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Something Big Is Happening in New York -- and Democrats Should Be Scared

The opinions expressed by columnists are their own and do not necessarily represent the views of
AP Photo/Mary Altaffer

New York is often considered a beacon of democratic principles, a home for those who believe that equity and social justice trump all. New York City, for example, is home to some of the most radical members of the Democratic Party who pass legislation based on race and equity, rather than fundamental fairness. Nevertheless, contrary to what we may think New York to be, recent trends in the campaign for governor suggest that New York may be on its way down a different route.


Lee Zeldin, a Republican congressman from Long Island, and Kathy Hochul, the former lieutenant governor who became governor after the resignation of Andrew Cuomo, are competing in a gubernatorial race of which the outcome has become unpredictable.

A few months ago, Hochul had a 24-point lead in the polls. However, Quinnipiac, one of the most recognized pollsters in the nation, recently released a poll with shocking results: Hochul has just a 4-point lead. This is the outcome of what seems to be a perfect storm of events that have hit New Yorkers and shown them the repercussions of advancing far-left policies.

First, an assault attempt was made on Zeldin during a campaign rally. This occurred after an onslaught of unjustifiably harsh rhetoric directed toward Zeldin. Hochul's message of compassion for him and his family -- in which she did not acknowledge, however, that her rhetoric may have played a role -- exacerbated the situation for the Democrats. And to make matters worse, the man accused of attempting to attack him was released without bail under New York's controversial bail reform laws.

What might have been the biggest eye-opener for New Yorkers was when Govs. Greg Abbott of Texas and Ron DeSantis of Florida sent thousands of migrants to New York City, a "sanctuary city" that supports illegal immigrants and regularly admonishes governors who try to control illegal immigration, seemingly out of spite.


To further irritate New Yorkers, while New York City has become so prohibitively expensive that the average person no longer can afford to live there -- with skyrocketing rents averaging around $5,000 per month for shoebox apartments in Manhattan -- these migrants are being housed and fed three meals a day on the taxpayers' dime.

Finally, escalating crime rates in New York City and its surrounding neighborhoods, some of it fueled by a lack of prosecution by leftist district attorneys and increased poverty, have transformed the city into a place of much fear. New York City at night is a veritable Gotham City, with violence even reaching Zeldin's front door on Long Island -- two men exchanged gunfire while his daughters were home alone.

Voters are beginning to understand that Democratic leaders care exclusively about retribution and equity for the tiny minority -- and not about ordinary Americans. This "equality" always comes at the expense of fairness and the quality of life of the common individual. In addition, based on their rhetoric and policy proposals, it often appears that Democrats care only about Democrats and future Democratic voters, not Republicans, independents, or anybody who disagrees with them.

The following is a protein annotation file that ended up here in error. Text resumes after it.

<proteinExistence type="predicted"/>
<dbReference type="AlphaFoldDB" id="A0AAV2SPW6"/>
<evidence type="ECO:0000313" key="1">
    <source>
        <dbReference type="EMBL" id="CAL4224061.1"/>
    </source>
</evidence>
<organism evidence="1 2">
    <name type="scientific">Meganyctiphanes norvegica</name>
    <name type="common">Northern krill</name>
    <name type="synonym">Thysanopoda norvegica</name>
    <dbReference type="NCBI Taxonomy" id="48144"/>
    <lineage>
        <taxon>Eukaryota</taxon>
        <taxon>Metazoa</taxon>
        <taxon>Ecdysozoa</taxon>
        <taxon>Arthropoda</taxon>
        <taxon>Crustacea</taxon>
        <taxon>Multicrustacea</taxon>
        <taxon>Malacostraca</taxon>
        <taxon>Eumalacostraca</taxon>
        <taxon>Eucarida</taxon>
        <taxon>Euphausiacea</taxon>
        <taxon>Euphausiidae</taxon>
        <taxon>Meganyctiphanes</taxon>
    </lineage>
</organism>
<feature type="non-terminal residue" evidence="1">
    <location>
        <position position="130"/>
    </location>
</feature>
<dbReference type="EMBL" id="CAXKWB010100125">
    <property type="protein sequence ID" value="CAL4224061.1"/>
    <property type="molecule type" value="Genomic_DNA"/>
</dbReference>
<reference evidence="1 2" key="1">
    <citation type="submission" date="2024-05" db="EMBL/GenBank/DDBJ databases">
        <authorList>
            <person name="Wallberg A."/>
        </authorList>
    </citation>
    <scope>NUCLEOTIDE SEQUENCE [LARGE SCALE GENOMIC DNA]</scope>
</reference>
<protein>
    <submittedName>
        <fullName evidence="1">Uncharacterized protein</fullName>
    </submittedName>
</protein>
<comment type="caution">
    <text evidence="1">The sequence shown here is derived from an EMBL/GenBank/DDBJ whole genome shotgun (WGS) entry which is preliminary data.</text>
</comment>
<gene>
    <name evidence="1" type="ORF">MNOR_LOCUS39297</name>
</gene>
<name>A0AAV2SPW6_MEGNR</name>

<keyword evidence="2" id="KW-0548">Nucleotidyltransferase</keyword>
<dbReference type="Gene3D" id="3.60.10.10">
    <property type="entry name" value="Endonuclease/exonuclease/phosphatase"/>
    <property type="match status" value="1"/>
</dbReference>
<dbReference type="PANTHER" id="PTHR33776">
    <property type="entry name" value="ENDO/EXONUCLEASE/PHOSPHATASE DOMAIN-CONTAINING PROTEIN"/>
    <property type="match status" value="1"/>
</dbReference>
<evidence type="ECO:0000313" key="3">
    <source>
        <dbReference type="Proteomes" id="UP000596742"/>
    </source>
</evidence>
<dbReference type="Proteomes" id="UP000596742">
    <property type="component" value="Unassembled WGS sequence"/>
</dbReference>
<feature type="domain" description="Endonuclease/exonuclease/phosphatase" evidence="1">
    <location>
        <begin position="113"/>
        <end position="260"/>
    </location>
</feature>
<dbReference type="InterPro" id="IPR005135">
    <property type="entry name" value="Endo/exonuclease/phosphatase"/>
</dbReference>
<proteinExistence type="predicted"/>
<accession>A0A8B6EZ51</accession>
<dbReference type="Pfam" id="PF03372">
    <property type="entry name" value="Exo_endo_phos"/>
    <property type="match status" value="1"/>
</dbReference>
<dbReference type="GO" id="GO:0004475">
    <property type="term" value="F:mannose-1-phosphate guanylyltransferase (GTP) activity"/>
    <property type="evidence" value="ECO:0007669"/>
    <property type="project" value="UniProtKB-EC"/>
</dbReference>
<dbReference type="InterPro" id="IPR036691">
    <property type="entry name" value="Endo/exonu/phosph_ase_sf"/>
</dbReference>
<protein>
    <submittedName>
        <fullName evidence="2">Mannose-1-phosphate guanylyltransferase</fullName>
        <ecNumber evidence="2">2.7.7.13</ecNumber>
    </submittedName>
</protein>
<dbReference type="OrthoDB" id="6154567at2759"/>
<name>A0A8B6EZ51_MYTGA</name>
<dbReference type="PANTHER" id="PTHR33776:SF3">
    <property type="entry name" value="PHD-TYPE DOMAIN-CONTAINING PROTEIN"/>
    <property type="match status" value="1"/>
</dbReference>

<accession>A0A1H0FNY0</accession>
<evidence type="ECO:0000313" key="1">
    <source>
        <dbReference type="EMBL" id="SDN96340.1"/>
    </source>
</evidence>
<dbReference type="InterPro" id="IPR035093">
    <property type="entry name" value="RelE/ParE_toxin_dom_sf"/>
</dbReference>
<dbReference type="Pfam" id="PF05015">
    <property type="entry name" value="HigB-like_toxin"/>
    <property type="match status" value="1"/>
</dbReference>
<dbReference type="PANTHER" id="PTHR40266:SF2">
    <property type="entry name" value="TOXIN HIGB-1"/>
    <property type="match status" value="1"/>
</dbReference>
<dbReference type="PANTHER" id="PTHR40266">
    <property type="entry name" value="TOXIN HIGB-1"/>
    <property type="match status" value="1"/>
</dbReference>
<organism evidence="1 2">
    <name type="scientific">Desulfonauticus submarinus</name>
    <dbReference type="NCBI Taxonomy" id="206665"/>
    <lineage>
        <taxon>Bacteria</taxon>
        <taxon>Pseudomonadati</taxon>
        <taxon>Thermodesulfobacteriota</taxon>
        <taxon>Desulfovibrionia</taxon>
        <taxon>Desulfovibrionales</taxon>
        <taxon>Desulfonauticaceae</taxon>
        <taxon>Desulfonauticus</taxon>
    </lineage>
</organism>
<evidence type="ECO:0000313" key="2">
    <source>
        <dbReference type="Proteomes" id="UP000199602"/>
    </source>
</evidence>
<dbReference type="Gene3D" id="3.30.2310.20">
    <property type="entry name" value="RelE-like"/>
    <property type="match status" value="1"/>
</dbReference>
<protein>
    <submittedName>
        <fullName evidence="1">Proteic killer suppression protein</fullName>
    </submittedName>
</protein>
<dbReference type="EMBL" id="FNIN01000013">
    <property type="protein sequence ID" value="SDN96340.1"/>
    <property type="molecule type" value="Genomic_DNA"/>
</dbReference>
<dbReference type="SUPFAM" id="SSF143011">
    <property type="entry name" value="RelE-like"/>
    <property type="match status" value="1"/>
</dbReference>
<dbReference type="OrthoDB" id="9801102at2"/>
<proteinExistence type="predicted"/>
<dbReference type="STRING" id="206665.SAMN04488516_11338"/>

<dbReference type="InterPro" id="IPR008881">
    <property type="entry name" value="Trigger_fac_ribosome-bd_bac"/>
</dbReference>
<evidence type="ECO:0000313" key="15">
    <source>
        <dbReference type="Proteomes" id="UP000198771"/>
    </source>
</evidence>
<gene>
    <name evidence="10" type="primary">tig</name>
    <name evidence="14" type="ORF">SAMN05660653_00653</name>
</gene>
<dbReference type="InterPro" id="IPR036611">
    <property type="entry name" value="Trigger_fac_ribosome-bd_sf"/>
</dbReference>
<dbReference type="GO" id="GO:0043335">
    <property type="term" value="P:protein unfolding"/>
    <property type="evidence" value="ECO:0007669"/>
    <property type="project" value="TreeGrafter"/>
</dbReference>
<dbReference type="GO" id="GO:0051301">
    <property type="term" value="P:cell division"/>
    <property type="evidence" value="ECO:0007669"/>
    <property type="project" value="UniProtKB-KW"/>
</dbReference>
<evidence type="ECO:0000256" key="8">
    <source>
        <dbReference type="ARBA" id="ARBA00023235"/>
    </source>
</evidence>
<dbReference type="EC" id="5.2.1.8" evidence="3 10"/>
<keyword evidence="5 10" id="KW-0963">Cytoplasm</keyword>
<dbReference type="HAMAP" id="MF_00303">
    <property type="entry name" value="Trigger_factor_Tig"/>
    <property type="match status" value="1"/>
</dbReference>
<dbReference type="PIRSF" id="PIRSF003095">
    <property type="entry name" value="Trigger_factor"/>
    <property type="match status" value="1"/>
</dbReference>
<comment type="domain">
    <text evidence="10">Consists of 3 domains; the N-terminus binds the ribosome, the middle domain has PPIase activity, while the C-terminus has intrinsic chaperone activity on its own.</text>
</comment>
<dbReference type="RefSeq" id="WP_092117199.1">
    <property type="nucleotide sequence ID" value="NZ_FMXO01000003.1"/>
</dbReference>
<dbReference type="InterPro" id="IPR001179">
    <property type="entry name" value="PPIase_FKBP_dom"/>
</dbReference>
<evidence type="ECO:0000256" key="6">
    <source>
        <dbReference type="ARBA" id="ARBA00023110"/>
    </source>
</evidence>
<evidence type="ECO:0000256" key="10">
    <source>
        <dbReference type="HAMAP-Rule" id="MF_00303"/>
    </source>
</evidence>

Many New Yorkers are certainly concerned about matters such as transgender rights, abortion, and immigration. Yet they worry more about how they will put food on the table, whether they will be able to pay rent and whether they can provide a safe and comfortable life for their children. The messaging of Hochul and other Democrats is entirely fixated on the trivial -- significant, but less pressing -- problems of abortion, immigration, and transgender rights.


Does this mean that New York voters are discovering that Zeldin may be the governor for them because he seeks to be fair to everyone, at the cost of no one? Many Republicans are not interested in providing illegal immigrants with support, food, and shelter when they cannot even provide for their constituents. We cannot save everyone, but we can create an environment where everyone can save themselves -- and that includes illegal immigrants and others.

New York is often a city of extremes, but we can use a bill introduced in the Virginia State Legislature to demonstrate the Democratic Party's electoral aims. The upcoming legislative session in Virginia was supposed to see the reintroduction of a bill that would broaden the state's definition of child abuse and neglect to include people who cause mental or physical injury based on their child's gender identity or sexual orientation. Thankfully, there was a bipartisan backfire, and the bill's sponsor said she will not reintroduce it.

Many Democrats in power support frustrating, irrational policies. Considering what has occurred over the previous four years, it does not take a soothsayer to forecast that New York would regress significantly over the next four years if Hochul is elected governor.

I do not doubt that Zeldin would have earned a narrow victory in the governor's race if the election had been held a month later, and a wide victory another month later. New Yorkers will decide in the next election whether they prefer four years of senseless, liberty-invading policies or four years of fundamental fairness, equality of opportunity -- not outcome -- and prosperity for everyone, including Democrats.


To find out more about Armstrong Williams and read features by other Creators Syndicate writers and cartoonists, visit the Creators Syndicate website at

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